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Digital Subscriptions > Cottage Life > Early Summer 2017 > Our National Pastime

Our National Pastime

As the country turns 150, we’re celebrating the greatest national pastime: going to the cottage, the place where we feel most Canadian
DANIEL EHRENWORTH

photo by DANIEL EHRENWORTH

This photo (of my cousin James, on Duncan Island, Ont.) encompasses the entire Canadian cottage experience. One of the best parts of the cottage is waking up at the cottage. It’s a different kind of waking up.

ON THE PLEASURES OF NOT CHANGING A THING

The first idea we gave up on was painting. After buying our cabin in northern B.C. (a shack, really, valued at zero dollars by tax assessors and more rustic than your average ice-fishing hut), my partner, Alisa, and I had gotten all peppy about painting it yellow. Oh, butter yellow would be lovely. With sage-green trim. Then we thought, Why bother? Everyone agreed the thing was a teardown, if it didn’t fall down first. I’m not exaggerating here. Whenever we went to the cabin, we brought a tent in case we found it lying on the ground. It was not so much a cottage as a giant game of Jenga.

We turned our attention to what I grandly called “the grounds.” The shack sat at the edge of a clearing, which had evolved into an enormous woven mat of tall grass and thorns and prehistoric-looking cow parsnips that filled the air with a scent like medicated foot powder. A team of us waded in with scythes, machetes, and axes. We had hardly liberated the cabin from its straightjacket of green when an angry bird rose up to let us know that we were about to destroy her hidden nest. But of course— the briar patch that threatened our home was itself a home to many a critter. The bird was serving notice that she had prior rights. We chose not to dispute her claim.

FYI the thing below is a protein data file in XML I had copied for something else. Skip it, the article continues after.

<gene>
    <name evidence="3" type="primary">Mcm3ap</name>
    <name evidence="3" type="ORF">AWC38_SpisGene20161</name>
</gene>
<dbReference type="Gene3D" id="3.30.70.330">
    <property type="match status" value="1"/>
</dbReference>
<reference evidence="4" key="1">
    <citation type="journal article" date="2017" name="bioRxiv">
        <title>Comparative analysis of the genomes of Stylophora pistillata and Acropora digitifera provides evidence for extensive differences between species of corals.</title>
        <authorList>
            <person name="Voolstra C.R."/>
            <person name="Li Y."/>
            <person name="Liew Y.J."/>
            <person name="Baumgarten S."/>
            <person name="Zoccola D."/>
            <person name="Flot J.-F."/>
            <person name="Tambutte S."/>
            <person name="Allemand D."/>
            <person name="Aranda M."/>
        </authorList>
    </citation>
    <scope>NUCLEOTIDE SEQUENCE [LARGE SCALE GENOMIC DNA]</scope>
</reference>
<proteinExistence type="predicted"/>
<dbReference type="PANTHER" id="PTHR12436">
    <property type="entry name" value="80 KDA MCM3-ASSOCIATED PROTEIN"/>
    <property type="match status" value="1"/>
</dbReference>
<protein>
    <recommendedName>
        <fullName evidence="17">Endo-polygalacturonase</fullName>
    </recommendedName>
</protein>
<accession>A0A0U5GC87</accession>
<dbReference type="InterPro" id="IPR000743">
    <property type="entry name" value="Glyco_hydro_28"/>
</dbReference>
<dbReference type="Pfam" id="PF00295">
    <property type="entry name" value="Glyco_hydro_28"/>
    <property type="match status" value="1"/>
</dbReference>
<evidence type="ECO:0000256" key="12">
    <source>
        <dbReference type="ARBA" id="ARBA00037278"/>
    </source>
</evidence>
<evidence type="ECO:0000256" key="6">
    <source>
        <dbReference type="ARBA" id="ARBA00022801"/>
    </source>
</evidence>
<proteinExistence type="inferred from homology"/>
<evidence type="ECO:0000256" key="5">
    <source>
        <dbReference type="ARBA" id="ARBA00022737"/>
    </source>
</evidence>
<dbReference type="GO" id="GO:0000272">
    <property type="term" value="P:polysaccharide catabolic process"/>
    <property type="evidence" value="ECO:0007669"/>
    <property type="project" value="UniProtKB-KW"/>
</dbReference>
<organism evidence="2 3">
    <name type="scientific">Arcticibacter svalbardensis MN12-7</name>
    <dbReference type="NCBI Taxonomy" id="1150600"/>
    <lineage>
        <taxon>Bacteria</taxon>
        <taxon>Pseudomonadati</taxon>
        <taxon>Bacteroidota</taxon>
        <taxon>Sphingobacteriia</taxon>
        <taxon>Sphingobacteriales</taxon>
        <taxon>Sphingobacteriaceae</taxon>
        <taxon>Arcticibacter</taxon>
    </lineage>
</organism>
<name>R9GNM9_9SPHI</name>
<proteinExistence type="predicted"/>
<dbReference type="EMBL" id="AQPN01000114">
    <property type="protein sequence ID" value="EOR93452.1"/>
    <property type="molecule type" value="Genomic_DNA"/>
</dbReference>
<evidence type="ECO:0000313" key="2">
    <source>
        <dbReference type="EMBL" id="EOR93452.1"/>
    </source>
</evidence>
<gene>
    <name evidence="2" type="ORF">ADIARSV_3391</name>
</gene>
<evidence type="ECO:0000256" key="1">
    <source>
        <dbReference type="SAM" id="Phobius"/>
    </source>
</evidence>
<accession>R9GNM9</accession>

And so it has gone, all through the years. We have not, as planned and planned again, repaired the roof. Careful sketches exist of our new foundation, but the new foundation does not exist. We did not put in a well or make improvements to the perilous outhouse. We have not installed a charming gate or a deck or solar panels or a sauna or a smoker or a firepit or one of those great outdoor showers that I really love when I use them at other people’s places. Even at the height of the pergola craze, we did not build a pergola. The inside of the cabin, meanwhile, looks as much like a rural crime scene as it did on the day that we bought it.

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About Cottage Life

Going North! Cottage Life toasts Canada’s 150th birthday, with an exclusive interview with Prime Minister Justin Trudeau on what the cottage means to him, Canuck-inspired party recipes (beer and back bacon poutine, anyone?), and essential flag etiquette. The issue also includes workshop intel every Canadian should have, renowned Canadian writers and photographers sharing their views on our country from the cottage, a peek into our national official cottage, Harrington Lake, and why now is the time to plant a tree at the lake. PLUS, meet an American who, after a lifetime cottaging in Canada, has a thing or two to teach us about summers at the lake. Don’t miss this one-stop guide to celebrating Canada at the cottage.
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